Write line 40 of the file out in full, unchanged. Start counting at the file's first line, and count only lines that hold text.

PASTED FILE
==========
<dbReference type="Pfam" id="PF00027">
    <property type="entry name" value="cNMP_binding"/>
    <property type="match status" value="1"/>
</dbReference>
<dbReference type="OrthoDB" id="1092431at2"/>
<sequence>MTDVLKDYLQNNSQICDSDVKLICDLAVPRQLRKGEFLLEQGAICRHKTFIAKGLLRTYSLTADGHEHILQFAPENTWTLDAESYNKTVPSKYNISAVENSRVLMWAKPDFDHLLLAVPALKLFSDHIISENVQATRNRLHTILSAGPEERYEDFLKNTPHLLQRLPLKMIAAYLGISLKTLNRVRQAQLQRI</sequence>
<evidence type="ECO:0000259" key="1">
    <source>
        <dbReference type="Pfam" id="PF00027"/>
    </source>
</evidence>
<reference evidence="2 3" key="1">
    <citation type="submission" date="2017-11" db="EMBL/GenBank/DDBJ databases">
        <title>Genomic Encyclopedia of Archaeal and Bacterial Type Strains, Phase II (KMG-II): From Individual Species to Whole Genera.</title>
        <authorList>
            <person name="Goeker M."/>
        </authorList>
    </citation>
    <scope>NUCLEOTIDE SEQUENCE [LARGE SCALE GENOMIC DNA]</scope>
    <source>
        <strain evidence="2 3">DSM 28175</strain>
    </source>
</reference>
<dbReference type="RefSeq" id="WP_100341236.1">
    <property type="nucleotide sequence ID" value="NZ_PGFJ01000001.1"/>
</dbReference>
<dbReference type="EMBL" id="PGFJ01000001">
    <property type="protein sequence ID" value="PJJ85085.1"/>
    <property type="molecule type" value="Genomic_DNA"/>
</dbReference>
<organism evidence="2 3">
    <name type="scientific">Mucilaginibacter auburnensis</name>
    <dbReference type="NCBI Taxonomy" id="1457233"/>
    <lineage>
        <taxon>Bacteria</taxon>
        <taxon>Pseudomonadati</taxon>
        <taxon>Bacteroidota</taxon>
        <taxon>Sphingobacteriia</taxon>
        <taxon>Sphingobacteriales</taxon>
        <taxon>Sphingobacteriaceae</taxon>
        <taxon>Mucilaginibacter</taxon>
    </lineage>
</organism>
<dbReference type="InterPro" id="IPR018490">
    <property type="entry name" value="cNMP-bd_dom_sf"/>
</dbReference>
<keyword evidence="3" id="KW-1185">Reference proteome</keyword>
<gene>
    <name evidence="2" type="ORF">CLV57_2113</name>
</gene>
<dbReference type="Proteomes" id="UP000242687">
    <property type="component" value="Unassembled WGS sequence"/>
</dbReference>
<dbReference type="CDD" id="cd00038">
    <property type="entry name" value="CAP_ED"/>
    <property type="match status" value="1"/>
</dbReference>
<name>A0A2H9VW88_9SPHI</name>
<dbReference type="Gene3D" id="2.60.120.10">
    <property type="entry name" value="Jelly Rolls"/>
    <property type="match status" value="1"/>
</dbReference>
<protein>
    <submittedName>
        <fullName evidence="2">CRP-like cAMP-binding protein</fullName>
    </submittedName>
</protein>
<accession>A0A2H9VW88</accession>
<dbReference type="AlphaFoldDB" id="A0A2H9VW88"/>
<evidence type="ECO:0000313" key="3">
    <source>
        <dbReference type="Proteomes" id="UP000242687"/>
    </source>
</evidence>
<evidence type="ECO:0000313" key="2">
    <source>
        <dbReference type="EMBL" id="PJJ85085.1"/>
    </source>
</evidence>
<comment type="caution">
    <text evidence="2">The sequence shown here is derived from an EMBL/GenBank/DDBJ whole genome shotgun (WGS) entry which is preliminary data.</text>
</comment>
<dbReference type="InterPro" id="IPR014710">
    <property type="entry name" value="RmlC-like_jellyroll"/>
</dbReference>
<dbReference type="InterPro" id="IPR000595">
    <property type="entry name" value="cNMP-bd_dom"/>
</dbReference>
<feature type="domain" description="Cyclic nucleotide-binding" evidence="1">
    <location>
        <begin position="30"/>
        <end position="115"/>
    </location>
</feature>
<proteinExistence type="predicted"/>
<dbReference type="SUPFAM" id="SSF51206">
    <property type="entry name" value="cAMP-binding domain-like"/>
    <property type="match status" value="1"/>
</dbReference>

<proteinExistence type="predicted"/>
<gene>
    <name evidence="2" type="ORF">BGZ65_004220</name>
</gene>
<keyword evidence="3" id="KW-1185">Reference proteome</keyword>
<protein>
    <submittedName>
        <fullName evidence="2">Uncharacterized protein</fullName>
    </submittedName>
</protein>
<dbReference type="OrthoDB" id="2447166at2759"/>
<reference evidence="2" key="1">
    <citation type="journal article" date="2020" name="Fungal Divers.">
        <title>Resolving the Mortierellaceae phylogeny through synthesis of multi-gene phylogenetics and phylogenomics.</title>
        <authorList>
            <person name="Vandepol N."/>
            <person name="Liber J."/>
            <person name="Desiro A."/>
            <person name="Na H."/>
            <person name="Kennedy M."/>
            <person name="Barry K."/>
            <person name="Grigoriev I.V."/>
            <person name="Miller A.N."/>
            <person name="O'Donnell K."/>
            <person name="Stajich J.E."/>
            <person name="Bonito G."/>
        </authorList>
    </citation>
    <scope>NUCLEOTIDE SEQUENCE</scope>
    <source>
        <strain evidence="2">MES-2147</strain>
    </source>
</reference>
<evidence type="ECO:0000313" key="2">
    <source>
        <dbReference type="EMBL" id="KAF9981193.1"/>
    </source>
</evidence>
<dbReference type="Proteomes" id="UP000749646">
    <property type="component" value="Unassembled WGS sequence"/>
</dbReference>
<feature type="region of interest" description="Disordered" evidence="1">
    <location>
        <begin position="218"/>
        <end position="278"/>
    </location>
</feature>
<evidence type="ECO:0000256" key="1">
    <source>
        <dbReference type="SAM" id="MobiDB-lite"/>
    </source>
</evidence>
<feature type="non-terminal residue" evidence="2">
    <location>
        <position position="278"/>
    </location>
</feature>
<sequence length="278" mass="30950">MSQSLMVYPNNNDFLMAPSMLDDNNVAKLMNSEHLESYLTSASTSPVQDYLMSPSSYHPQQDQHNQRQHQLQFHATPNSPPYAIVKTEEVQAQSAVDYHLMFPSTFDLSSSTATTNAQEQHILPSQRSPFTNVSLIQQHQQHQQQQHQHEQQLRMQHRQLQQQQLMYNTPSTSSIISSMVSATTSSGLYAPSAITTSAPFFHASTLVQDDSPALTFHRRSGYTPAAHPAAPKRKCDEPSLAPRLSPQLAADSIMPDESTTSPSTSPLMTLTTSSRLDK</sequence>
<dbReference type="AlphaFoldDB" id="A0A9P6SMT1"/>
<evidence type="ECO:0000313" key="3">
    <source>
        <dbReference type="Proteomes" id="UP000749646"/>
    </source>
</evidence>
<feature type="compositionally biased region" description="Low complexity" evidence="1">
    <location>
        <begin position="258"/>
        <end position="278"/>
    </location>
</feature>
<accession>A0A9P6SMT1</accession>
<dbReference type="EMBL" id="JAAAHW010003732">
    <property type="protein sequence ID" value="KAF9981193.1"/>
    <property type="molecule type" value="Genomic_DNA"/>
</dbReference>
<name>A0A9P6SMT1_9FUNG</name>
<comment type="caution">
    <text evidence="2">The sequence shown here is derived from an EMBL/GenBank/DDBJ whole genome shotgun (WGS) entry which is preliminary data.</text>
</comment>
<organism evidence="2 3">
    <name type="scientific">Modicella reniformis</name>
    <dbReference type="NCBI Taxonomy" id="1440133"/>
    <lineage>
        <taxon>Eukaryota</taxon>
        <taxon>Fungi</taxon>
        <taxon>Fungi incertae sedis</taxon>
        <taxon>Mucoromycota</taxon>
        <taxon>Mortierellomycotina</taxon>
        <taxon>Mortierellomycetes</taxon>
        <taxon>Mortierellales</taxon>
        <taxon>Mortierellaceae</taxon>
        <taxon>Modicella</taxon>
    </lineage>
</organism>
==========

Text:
        <taxon>Sphingobacteriaceae</taxon>